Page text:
Castellanos has value

The hype surrounding Nick Castellanos was enormous when he signed with the Cincinnati Reds in 2020. He was expected to benefit from playing in Great American Ballpark. Some predicted he would have the kind of a season that would make him a contender for National League MVP. He had been on fire in his last 51 games following a trade to the Cubs, finishing 2019 with a 1.002 OPS.

The 2020 season started exactly as everyone hoped for Castellanos, as he began the season on a 12 game hitting streak. During that span, he slashed .366/.447/.878 with six home runs, ten runs scored, and 13 RBI. But after the 12 game hit streak ended on August 6, things went downhill. Over his final 48 games, Nick Castellanos slashed a disappointing .192/.262/.395 with eight home runs.

The weak finish has clearly depressed his appeal heading into 2021, with his ADP sitting around 100. Considering 2020 was a bad year for many good players, this could provide a buying opportunity. Castellanos hit for plenty of power last season with the Reds, but his strikeout rate jumped to 28.5%, while his batting average cratered to a career-low .225. Why do I think he’ll rebound?

If you look at his Statcast numbers, Castellanos was a victim of bad luck. He had an expected batting average of .273 and a strong 46.7% hard-hit rate. With a full year in Great American Ballpark, Castellanos should be the player the analysts expected to see last year. Hitting in the heart of a strong Reds lineup, you can draft him with confidence in the eighth or ninth round.

Rafael Devers – The Red Sox third baseman is only 24. Is a year of normalcy the glide path to superstardom? He hit .263 with 32 runs, 11 home run, 43 RBI but no stolen base last year with natural regression from Devers’ breakout 2019 season. He’s worth a fourth-round pick.

Tommy Edman – I’ll take a chance on Edman, who will be hitting at the top of a Cardinals lineup that just became lethal with the addition of Nolan Arenado. Edman, is a buy-low prospect after his 2020 season fell short of 2019. If you can get him in the 15th or 16th round, he’ll return value.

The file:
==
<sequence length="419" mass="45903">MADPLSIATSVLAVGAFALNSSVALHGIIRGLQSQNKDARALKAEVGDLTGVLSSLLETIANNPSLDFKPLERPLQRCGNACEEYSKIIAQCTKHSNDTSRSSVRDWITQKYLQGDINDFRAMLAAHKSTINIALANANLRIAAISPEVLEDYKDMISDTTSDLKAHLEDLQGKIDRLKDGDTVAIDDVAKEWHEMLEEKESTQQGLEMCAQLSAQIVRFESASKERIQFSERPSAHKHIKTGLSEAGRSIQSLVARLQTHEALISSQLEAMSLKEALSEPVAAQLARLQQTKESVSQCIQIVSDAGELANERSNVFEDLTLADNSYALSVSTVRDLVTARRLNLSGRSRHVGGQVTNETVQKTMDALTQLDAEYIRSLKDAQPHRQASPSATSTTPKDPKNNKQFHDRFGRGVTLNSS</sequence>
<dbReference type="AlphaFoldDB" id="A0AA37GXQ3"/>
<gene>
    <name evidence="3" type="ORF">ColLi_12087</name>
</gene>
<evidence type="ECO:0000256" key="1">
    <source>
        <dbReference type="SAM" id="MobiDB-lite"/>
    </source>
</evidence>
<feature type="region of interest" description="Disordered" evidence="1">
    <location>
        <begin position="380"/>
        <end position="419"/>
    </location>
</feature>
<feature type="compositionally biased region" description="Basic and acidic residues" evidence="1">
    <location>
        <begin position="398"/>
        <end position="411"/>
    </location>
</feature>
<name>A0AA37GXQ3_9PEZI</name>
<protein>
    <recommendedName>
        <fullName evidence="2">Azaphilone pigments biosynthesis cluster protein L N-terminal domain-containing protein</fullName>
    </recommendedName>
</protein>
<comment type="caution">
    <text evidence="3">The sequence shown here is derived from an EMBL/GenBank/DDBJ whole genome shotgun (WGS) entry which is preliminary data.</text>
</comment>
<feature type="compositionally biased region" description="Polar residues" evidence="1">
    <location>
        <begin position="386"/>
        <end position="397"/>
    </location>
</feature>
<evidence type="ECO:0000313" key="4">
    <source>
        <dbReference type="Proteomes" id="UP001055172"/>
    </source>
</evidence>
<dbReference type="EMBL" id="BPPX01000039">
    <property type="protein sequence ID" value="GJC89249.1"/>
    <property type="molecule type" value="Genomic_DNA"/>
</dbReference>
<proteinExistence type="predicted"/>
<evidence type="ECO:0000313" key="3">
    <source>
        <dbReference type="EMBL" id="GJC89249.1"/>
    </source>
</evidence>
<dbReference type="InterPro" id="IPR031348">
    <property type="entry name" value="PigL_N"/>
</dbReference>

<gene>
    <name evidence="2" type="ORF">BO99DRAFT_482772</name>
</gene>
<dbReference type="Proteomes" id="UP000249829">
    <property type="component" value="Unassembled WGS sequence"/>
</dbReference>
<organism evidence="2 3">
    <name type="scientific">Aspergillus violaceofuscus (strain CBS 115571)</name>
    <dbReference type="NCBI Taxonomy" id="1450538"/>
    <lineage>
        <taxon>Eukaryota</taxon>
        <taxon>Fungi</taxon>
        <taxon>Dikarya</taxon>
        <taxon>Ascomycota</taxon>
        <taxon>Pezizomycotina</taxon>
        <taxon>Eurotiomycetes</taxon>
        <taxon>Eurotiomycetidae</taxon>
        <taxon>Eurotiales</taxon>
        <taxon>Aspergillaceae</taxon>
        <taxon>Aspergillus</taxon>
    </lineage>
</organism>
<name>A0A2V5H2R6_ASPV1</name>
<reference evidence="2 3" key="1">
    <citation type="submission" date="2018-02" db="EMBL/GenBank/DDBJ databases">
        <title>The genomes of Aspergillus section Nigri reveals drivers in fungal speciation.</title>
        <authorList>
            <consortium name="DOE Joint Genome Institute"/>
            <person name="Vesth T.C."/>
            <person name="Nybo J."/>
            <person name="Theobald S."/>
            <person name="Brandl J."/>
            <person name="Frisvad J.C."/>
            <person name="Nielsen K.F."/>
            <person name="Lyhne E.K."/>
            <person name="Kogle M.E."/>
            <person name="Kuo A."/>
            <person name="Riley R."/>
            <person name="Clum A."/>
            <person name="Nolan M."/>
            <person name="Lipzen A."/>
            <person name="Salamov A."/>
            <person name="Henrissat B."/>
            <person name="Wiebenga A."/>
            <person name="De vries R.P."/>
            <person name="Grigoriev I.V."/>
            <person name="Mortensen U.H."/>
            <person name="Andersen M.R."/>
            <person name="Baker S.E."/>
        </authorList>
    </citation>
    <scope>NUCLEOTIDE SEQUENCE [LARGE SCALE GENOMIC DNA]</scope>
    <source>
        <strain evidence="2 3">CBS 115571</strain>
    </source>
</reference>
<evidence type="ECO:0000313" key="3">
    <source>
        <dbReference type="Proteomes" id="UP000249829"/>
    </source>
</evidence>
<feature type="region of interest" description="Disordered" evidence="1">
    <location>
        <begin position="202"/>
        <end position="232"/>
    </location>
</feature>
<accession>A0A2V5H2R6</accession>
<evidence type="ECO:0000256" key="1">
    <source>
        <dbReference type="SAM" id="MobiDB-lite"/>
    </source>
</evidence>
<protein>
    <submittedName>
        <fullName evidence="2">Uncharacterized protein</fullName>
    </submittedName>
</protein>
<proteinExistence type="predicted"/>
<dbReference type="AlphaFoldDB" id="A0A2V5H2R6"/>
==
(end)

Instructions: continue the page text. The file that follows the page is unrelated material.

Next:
David Fletcher – Fletcher has been a steady presence at the top of the lineup for the Angels and is a fantasy contributor in runs and batting average with multi-positional eligibility. He has a career .292 batting average. In spite of that, he is being ignored. Pick him up in the late rounds.

Freddie Freeman – The 31-year-old  seems to be getting better with age. He bounced from COVID to play all 60 games and batted .341 with a 1.102 OPS in 2020. Freeman has been one of the league’s best hitters since his first full season in 2011. Take him late in the first or in the second round.

Lourdes Gurriel, Jr. – Another player who has gotten better in each of three seasons, Gurriel is a player I was pleased to have on my team in 2020 as he continued his ascendance in fantasy circles. In 2020. the hard-hit percentage was in the 91st percentile. Take him in the eighth round.  

Bryce Harper – He was the Phillies’ best player last year and has earned his contract so far. He’s had 30+ home runs and 100+ RBI his last two full seasons. His batting average has dipped the last three years, but he has a lifetime .900 OPS. Take him late in the second or early in the third round.

Teoscar Hernandez – He was one of the standout batters of the 2020 season, with his 16 home runs tied for seventh in the majors. He batted a career-high .289 and even chipped in six steals over 50 games. A Statcast darling, he does strike out a lot. Take him if he slips to the seventh round.

Eloy Jimenez – After a good start in his rookie year, he built on that in 2020, with a 14 home runs, a .296 batting average and .891 OPS in 55 games. A lot of power, but he hits the ball on the ground too much, doesn’t walk enough, and won’t steal. Take him if he slips to the fourth round.

Aaron Judge – When he’s healthy, he’s a beast, but he hasn’t been healthy much of his career, and many key stats are trending down. He does have a lifetime .948 OPS and .272 batting average. There are enough flags not to overpay, but he’s worth drafting if he slips to the seventh round.

D.J. LeMahieu – A career .305 hitter, he hit .364 with a 1.011 OPS last year. His hitting metrics, including hard-hit rate, overall exit velocity, contact rate and strikeout rate, all point to a repeat in 2021, but he doesn’t steal bases or hit with power. Draft him late in the fourth round if he’s available.

Kyle Lewis – The Mariner outfielder and reigning AL rookie of the year was a waiver wire addition for me last year. With a small sample size, I’m cautious. He could be a five-category player, but advanced metrics don’t support it, so don’t take him any earlier than the 11th or 12th round.

Francisco Lindor – Like many, Lindor had a down year in 2020, but I expect him to bounce back in his first season with the Mets and be a five-category player. His ADP indicates I won’t be able to get him late in the second round where he should be drafted. You can take him in the second round.

Brandon Lowe – I won’t go overboard with Lowe since he still hasn’t played a full season in the MLB. He started 2020 season well but ran out of gas at the end of the season. He’s been emerging as a power hitter, with improving overall skills, and he’s a value if he slips to the seventh round.

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